Kesselman, Martin and Sarah Barbara Watstein. "Google Scholar and Libraries: Point/Counterpoint." Reference Services Review 33.4 (2005): 380-387.
Read via Emerald.
This is probably one of the better summaries of why Google Scholar is important and how it works. It gives a pretty balanced approach in a point/counterpoint format. I find that I am gradually talking more about Google in my classes. The students will use it one way or another. Also, they have occasional questions about using Google, so this gives me a good reason to keep up with it and this new tool. The article poses various questions for readers to consider as they decide how to embrace Google or not. I found useful the article's topic arrangement as well in terms of reference, instruction, and the library's website. For me, the instruction segment provided much food for thought.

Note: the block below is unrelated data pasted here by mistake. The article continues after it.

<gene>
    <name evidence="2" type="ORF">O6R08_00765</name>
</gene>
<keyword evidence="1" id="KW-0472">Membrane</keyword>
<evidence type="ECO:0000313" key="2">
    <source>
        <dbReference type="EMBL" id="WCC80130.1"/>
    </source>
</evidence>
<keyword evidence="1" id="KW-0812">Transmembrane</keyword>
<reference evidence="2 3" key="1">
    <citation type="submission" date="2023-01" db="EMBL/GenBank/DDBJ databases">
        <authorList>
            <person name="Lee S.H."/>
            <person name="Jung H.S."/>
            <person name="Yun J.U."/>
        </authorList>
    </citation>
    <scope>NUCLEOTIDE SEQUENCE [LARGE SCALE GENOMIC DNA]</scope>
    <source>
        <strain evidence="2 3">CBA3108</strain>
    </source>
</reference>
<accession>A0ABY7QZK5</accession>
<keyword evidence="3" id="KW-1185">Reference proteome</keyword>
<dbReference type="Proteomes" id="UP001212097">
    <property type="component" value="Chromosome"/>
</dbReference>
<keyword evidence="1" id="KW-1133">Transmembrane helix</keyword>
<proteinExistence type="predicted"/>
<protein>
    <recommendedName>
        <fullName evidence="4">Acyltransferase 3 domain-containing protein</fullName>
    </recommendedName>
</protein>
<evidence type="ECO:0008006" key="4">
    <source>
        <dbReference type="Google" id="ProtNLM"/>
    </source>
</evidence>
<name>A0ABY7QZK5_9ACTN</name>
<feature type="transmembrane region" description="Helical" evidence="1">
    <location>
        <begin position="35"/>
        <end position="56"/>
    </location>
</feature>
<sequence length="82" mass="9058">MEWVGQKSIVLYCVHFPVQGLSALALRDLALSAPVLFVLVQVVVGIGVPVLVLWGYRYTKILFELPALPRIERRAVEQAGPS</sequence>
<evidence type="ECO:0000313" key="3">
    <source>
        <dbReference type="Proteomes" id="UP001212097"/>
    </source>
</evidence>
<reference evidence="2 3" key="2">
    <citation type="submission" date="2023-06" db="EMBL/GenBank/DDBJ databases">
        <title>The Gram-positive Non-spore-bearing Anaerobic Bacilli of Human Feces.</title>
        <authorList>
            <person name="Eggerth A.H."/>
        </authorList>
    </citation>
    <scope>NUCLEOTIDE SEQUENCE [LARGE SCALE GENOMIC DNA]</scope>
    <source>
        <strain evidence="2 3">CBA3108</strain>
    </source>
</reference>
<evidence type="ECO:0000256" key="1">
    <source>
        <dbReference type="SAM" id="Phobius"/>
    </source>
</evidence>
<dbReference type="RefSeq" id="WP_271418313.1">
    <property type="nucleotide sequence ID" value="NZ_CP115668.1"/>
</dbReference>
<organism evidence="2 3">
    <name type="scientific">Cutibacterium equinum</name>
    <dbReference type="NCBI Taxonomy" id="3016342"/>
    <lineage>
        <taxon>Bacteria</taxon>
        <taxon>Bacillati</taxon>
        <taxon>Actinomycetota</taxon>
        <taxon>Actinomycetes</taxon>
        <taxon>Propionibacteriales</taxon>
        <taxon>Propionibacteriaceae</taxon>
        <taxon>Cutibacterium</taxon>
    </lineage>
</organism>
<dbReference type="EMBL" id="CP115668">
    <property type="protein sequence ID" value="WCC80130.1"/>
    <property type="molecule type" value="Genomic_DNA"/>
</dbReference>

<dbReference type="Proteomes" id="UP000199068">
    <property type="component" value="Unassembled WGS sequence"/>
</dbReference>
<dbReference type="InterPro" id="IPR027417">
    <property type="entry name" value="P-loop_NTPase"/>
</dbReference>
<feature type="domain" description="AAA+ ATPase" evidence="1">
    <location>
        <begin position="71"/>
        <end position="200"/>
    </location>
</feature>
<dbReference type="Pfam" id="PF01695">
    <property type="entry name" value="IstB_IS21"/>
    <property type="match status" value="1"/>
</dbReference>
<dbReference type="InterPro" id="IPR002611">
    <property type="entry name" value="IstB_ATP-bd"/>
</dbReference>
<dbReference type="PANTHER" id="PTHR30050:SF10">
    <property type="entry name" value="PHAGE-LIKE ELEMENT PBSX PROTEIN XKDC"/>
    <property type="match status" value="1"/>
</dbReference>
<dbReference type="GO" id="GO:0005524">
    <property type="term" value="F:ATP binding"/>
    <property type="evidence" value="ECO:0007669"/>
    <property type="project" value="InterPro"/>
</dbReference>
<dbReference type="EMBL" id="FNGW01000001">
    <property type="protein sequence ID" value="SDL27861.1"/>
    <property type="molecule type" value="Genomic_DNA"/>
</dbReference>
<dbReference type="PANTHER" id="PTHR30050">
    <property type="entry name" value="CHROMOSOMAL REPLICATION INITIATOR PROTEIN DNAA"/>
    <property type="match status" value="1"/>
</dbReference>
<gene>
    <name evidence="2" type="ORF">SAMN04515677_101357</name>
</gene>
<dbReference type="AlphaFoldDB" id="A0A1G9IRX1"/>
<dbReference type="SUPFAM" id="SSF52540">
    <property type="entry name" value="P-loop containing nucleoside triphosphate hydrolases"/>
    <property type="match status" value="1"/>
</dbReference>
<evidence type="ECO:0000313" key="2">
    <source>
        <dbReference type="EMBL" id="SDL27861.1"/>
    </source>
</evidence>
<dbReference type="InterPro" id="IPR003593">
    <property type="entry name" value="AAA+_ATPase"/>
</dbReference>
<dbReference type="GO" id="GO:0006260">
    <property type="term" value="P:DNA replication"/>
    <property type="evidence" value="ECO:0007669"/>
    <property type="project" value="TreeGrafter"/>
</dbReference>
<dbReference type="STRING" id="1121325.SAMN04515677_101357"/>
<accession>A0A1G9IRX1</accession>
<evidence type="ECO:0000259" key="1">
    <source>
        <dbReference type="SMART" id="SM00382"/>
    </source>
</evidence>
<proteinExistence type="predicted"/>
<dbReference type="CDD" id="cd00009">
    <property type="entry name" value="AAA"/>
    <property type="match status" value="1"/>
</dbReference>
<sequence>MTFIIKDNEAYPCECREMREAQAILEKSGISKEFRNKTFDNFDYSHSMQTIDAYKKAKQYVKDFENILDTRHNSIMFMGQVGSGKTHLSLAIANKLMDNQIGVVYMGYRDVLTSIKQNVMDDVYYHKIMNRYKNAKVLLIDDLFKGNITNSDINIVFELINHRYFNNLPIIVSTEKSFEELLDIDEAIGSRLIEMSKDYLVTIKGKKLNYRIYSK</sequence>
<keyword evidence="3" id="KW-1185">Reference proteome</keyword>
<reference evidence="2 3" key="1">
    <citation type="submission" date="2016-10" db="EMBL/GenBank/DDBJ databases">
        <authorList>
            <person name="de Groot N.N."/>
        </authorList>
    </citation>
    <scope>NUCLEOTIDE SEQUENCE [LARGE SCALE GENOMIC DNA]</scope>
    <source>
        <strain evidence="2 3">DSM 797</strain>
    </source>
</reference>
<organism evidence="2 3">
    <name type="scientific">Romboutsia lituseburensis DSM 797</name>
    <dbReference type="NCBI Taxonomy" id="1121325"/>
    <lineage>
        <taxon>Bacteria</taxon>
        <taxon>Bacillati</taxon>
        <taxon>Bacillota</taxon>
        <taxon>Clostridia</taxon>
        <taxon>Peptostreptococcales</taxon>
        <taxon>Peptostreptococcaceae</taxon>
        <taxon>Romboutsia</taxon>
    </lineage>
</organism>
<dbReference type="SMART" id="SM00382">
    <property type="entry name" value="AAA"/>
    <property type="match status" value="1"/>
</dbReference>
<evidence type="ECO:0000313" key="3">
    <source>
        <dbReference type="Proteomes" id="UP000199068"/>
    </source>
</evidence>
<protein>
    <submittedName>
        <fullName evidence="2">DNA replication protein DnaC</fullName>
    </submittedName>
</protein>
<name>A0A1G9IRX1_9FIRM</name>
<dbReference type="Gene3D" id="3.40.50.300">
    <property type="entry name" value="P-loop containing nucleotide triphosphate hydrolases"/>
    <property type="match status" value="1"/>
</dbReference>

Some points to consider:
- "Those that support ignoring Google Scholar believe that students will not find and use Google Scholar on their own" (383).
- "Should we not be focusing on what makes an article scholarly (e.g. builds on previous research and cites it appropriately, includes sound methodology appropriate for that discipline, and compares results with other studies)?" (385)
There are some other good points, but I think people really should give this one a look.